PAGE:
WASHINGTON -- A former Central Intelligence Agency official asserted in Senate hearings yesterday that Robert M. Gates actively suppressed dissent, slanted intelligence conclusions and intimidated analysts who disagreed with his views in his years as a senior intelligence official, according to people familiar with testimony he presented before a closed session of the Senate Select Committee on Intelligence.
Democrats on the committee immediately seized on the accusations, documented with classified internal agency analyses and memorandums made available to the Senate panel. They asserted that the material was too important to be dealt with behind closed doors.
In private session, they demanded that the hearings be opened to the public, according to people attending the hearing.
The debate proved to touch so many delicate areas that the senators cut off the hearings and sent most staff members outside the roomwhile they discussed the issues for 30 minutes.
There was no immediate indication that yesterday's testimony changed any votes in the committee. Most of the committee members have indicated that they intend or are inclined to vote for Mr. Gates.
But one senator on the committee said in a brief interview last eveningthat the testimony was so disruptive that the members would have to rethink their assumptions about President Bush's nominee as CIA director.
In the end, the Committee agreed unanimously that much of the testimony could be made public.
They also announced that today's session would be canceled and that an open session would be held next Tuesday.
Sen. David L. Boren, D-Okla., who heads the committee, insisted in remarks to reporters that the schedule change was not a "setback" for Mr. Gates. But the development clearly disrupted his well-laid plans to finish up all testimony today and vote on the nomination early next week.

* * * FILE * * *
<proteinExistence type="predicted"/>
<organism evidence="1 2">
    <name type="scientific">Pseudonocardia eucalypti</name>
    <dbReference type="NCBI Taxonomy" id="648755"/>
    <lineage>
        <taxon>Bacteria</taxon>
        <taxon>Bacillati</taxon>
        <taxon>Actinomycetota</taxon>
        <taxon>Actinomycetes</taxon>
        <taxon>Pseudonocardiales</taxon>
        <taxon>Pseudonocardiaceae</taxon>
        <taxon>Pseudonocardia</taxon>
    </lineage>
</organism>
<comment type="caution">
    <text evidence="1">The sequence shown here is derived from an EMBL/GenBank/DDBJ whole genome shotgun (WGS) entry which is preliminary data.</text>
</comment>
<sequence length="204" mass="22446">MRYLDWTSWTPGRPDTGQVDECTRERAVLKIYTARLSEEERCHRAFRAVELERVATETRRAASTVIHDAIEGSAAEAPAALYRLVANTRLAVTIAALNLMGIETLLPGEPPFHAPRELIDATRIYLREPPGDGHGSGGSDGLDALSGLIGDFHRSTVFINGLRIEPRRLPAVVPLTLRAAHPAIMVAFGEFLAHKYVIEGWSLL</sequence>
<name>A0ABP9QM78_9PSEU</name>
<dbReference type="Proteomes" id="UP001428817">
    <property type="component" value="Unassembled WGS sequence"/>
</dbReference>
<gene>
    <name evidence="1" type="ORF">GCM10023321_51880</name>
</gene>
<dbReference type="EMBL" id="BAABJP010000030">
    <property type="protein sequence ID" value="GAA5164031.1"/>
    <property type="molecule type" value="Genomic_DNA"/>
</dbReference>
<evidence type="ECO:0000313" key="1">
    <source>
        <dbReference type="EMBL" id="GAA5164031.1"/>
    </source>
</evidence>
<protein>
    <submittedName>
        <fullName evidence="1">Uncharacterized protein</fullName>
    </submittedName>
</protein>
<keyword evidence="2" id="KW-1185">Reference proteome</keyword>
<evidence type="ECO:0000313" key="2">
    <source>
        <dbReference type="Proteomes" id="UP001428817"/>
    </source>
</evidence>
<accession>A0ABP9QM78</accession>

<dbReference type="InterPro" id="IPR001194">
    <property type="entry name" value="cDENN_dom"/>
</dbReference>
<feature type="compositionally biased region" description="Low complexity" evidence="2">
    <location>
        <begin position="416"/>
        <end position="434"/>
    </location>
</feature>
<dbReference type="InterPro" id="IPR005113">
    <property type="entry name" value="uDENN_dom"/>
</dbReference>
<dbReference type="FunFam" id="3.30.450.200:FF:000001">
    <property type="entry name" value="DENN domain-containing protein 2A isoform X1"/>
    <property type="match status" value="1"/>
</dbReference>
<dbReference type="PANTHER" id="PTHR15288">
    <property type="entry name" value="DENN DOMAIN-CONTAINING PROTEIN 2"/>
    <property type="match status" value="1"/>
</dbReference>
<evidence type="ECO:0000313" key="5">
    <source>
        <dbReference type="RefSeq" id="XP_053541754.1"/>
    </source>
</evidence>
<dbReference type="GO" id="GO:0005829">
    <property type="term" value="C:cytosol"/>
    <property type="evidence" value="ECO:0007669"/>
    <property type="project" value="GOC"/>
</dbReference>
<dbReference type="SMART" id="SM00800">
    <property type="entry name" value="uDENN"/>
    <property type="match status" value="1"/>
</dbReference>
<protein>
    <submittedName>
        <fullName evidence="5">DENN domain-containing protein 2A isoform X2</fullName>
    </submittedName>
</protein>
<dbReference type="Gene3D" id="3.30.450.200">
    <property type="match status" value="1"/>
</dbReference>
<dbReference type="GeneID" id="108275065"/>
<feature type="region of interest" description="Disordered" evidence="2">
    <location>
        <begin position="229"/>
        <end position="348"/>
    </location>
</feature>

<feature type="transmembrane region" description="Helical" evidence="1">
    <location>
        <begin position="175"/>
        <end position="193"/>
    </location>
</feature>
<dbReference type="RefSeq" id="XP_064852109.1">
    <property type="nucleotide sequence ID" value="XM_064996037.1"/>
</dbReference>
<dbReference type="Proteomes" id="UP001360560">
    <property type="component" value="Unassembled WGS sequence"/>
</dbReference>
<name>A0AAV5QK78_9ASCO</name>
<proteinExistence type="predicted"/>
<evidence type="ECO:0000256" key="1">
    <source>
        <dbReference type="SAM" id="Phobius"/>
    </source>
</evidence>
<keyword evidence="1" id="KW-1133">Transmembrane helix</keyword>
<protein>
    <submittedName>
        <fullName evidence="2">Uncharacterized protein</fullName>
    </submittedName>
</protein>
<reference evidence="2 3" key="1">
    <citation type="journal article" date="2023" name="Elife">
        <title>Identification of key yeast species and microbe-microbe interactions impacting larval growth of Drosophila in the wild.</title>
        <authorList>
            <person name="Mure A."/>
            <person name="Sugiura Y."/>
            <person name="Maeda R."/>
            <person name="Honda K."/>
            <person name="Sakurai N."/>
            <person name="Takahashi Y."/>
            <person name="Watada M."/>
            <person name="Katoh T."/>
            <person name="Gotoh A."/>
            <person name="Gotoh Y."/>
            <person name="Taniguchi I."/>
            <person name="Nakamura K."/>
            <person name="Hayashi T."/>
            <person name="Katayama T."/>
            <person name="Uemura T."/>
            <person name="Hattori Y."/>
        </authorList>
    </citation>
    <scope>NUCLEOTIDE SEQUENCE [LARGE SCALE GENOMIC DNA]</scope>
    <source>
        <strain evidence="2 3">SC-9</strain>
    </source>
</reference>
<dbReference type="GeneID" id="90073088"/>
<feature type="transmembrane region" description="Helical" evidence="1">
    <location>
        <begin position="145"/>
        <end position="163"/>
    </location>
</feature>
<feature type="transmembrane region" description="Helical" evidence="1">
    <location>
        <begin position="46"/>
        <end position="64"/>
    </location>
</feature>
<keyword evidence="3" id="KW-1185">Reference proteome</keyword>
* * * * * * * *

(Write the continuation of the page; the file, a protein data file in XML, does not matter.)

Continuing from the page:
In an hour-long statement yesterday, Melvin A. Goodman, a professor at the National War College who worked as a Soviet specialist at the CIA for 24 years, portrayed Mr. Gates, working under the leadership of William J. Casey, CIA director from 1981 to 1986, as an inflexible superior who repeatedly changed the conclusions of his analysts and packaged intelligence analyses as consensus views while ignoring the views of those who disagreed with him.
In testimony last week, Mr. Gates defended himself against accusations that he had slanted intelligence, arguing that the issue was highly subjective. He portrayed himself as a boss who eagerly sought out alternate views.
Since yesterday's hearings were closed, it was not immediately clear how seriously Mr. Goodman's account was challenged in cross-examination.
Former colleagues at the CIA describe Mr. Goodman, a senior Soviet analyst and chief of the Soviet-Third World Division, as an exceptional and highly regarded analyst.
In his testimony, Mr. Goodman also asserted that in at least one instance, a classified May 1985 interagency intelligence "estimate" on Iran, Mr. Gates concealed and "covered up" what the witness called the manipulation and suppression of dissenting views in a letter on the matter to Senator Boren.
He asserted that the highly contentious report, prepared by the National Intelligence Council under Mr. Gates' chairmanship and completed just before the United States began to secretly sell arms to Tehran, ignored the analyses of both the Soviet specialists at the CIA and the Iran specialists at the State Department's Bureau of Intelligence and Research.
Mr. Goodman also said that Mr. Gates was made aware of dissent by the Soviet analysts and told Graham Fuller, then the National Intelligence officer responsible for drafting the estimate, to ignore their views.
He maintained that Mr. Gates had made a "false" statement to the committee during his testimony last week when he said he learned only later of the internal dissent.